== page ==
SpinQ presents world's first portable quantum computers
AI and quantum computing are supposed to be the two main technologies that will influence our evolution the most in the coming years. While AI seems to be seeing a much more accelerated development thanks to all sorts of open source projects, quantum computing experimentation requires exorbitantly expensive and cumbersome hardware. Developments in the quantum computing field have been relatively slow, but some companies like China-based SpinQ and Japan-based Switch-Science are already looking into solutions that can help democratize access for the masses.
The Gemini Mini, Gemini and Triangulum portable quantum computer models from SpinQ / Switch-Science are far smaller than the current fastest quantum computers, and, as such, their compute power is proportionately reduced. Compared to IBM’s Osprey QPU that integrates 433 qubits, the portable SpinQ processors only offer a maximum of 3 qubits. Of course, due to the reduced size, the qubit technology is more rudimentary as well. Instead of superconducting qubits that require very low temperatures, the portable quantum processor comes with qubits that work based on nuclear magnetic resonance. This type of technology unfortunately does not unlock the quantum entanglement properties that make QPUs potentially faster than transistor-based processors.
Even though the SpinQ models are considered portable, do not expect to carry these around like a laptop, as the most compact version weighs 14 kg. Moreover, these models do not actually provide enough processing power to run complex problem-solving scenarios. They are meant as educational devices that introduce users to quantum circuit programming. Pricing is also not what we would call mainstream.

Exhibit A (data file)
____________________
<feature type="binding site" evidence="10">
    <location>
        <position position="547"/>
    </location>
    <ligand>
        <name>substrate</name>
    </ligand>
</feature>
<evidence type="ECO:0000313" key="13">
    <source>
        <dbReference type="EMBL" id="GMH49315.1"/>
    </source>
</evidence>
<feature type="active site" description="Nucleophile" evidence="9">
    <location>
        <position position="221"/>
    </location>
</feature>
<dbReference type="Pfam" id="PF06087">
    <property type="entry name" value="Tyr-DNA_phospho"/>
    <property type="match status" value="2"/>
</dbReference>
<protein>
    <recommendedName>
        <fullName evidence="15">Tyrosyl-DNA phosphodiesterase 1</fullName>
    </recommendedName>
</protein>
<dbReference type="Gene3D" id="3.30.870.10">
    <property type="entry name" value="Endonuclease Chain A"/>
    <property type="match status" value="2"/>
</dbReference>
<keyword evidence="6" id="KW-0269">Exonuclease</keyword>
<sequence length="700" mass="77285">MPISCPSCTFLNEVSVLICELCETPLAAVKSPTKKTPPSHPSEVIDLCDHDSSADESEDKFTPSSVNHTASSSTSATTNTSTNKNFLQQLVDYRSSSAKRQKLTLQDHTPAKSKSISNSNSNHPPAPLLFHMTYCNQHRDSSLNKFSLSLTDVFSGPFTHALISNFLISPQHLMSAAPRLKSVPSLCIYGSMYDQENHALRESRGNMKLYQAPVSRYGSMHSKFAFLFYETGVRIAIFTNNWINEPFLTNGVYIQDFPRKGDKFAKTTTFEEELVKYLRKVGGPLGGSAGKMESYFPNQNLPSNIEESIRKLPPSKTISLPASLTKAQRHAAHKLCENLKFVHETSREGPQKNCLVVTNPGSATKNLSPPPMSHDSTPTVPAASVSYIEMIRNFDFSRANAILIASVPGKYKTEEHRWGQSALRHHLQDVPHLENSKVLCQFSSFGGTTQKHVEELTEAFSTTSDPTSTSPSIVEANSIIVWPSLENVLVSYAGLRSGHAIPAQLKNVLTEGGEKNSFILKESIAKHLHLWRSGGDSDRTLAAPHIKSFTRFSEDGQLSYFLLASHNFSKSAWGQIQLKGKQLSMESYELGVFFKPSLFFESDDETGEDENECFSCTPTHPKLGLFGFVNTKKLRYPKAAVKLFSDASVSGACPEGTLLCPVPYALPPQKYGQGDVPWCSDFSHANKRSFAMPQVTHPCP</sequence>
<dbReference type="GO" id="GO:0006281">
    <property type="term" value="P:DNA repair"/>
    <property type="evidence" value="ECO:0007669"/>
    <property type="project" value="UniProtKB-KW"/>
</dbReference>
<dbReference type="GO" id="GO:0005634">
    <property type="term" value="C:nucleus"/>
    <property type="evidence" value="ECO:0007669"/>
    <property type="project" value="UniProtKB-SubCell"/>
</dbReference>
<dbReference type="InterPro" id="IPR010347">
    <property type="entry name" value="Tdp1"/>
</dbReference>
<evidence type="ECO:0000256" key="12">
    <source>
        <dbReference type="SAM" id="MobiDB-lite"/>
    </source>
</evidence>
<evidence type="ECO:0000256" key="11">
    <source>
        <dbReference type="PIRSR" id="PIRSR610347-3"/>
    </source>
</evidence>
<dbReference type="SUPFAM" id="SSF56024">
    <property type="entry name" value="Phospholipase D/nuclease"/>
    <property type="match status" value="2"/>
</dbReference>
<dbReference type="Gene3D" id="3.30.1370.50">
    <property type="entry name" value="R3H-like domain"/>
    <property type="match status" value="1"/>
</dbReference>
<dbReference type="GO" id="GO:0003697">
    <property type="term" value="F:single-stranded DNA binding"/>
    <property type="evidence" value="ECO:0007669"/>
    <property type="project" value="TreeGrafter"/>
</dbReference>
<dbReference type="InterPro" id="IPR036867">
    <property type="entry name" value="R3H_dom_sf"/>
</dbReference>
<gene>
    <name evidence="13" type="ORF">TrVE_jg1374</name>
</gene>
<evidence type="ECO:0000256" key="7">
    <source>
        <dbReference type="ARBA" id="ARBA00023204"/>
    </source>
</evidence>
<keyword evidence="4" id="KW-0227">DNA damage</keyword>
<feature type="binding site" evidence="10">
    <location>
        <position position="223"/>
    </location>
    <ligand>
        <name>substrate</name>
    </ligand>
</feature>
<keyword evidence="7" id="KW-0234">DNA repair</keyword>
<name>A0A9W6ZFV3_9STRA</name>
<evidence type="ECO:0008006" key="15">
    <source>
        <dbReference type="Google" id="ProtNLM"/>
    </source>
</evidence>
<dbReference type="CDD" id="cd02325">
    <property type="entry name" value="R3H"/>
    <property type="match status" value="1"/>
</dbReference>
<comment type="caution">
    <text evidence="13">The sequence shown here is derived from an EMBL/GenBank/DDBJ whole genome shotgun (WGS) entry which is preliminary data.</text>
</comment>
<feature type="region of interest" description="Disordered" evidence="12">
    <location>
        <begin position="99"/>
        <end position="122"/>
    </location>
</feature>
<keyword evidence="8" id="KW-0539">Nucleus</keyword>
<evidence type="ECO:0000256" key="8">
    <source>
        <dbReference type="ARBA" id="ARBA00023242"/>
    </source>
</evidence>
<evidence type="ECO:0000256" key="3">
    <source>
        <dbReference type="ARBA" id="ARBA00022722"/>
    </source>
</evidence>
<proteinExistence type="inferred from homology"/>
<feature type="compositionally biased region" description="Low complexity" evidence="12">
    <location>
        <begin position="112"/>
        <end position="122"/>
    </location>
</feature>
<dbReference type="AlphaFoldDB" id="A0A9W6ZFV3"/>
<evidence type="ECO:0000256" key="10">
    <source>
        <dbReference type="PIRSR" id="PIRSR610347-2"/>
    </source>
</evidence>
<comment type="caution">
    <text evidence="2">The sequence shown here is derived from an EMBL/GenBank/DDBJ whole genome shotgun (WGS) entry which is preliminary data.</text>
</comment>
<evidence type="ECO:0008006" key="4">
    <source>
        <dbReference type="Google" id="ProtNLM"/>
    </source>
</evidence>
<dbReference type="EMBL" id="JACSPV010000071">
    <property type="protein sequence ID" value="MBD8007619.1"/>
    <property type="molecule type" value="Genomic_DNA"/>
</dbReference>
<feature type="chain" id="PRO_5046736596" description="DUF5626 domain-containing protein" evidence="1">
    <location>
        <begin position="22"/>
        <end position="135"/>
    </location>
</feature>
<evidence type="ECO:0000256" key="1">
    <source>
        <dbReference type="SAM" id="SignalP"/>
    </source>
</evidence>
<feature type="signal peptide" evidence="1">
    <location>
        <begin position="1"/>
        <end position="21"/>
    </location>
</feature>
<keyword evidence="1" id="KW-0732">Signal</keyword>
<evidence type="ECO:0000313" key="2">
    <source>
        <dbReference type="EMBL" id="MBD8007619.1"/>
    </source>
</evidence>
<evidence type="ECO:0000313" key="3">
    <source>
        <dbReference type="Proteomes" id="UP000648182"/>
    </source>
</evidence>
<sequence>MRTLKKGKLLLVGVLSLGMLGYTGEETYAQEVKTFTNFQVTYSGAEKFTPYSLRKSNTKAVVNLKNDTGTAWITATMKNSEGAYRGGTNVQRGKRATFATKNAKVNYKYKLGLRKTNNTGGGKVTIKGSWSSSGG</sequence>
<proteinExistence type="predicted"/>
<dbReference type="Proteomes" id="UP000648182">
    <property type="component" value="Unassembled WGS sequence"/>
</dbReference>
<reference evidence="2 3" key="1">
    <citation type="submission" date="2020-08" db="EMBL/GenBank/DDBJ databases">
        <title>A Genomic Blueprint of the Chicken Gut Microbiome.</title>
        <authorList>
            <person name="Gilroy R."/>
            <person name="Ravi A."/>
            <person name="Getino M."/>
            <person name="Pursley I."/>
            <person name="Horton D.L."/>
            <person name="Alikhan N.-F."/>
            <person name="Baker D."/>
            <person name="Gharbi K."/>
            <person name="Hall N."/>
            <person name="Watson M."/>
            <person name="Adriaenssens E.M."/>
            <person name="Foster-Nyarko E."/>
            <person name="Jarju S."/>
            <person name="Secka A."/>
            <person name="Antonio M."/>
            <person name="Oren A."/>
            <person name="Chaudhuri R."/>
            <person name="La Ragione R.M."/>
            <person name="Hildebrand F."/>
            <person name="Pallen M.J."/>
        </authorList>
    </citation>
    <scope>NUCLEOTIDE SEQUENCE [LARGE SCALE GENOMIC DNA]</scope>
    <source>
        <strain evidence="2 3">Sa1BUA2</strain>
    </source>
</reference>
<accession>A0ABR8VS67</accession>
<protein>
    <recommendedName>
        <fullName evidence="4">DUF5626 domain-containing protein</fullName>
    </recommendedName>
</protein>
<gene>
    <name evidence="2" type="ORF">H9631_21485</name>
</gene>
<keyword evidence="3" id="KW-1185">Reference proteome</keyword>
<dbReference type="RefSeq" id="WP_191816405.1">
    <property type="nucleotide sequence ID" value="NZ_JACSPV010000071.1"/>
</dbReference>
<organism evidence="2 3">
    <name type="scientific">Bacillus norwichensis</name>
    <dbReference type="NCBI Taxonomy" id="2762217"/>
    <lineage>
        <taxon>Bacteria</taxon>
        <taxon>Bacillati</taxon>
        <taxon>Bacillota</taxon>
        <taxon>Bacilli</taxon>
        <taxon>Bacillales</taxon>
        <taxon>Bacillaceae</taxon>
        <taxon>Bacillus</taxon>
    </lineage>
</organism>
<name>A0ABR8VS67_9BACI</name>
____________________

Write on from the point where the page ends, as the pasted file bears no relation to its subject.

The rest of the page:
SpinQ’s most affordable quantum computer is represented by the Gemini Mini model. It measures 200 x 350 x 260 mm, weighs 14 kg and features a dual-qubit processor that offers more than 20 ms of coherence time with more than 10 gate operations per dual-qubit circuit or more than 30 operations per single qubit. It is the only model with an integrated display that makes it easier for users to access up to 18 demo algorithms complete with documentation and training materials. The entire device requires 60 W of power and its price in Japanese Yen converts to US$8,100.
With the mid-range Gemini model, we can already forget about portability, since the device resembles a rounded PC tower case that measures 600 x 280 x 530 mm and weighs 44 kg. Power requirements are increased to 100 W, but the processor still features only 2 qubits with the same 20+ ms of coherence. However, 1 qubit is able to process 200 gate operations, while the dual-qubit circuit is capable of 20 gate operations. All this for just US$41,500.
The flagship Triangulum model is not much more expensive than the Gemini model at ~US$57,400. Despite the larger case that measures 610 x 330 x 560 mm, this model weighs 40 kg. It offers a more advanced 3-qubit processor with 40+ ms coherence times for extended worktimes, yet the processing power is reduced to 40 gate operations per single qubit, or 8 gate operations per dual or triple-qubit circuits. For the increased coherence times, this model requires 330 W of power.
Looking at how these models are priced, quantum computing for the masses still seems quite a way off. The processing power is also way too limited for now, but at least some efforts on miniaturization and mass production are being made.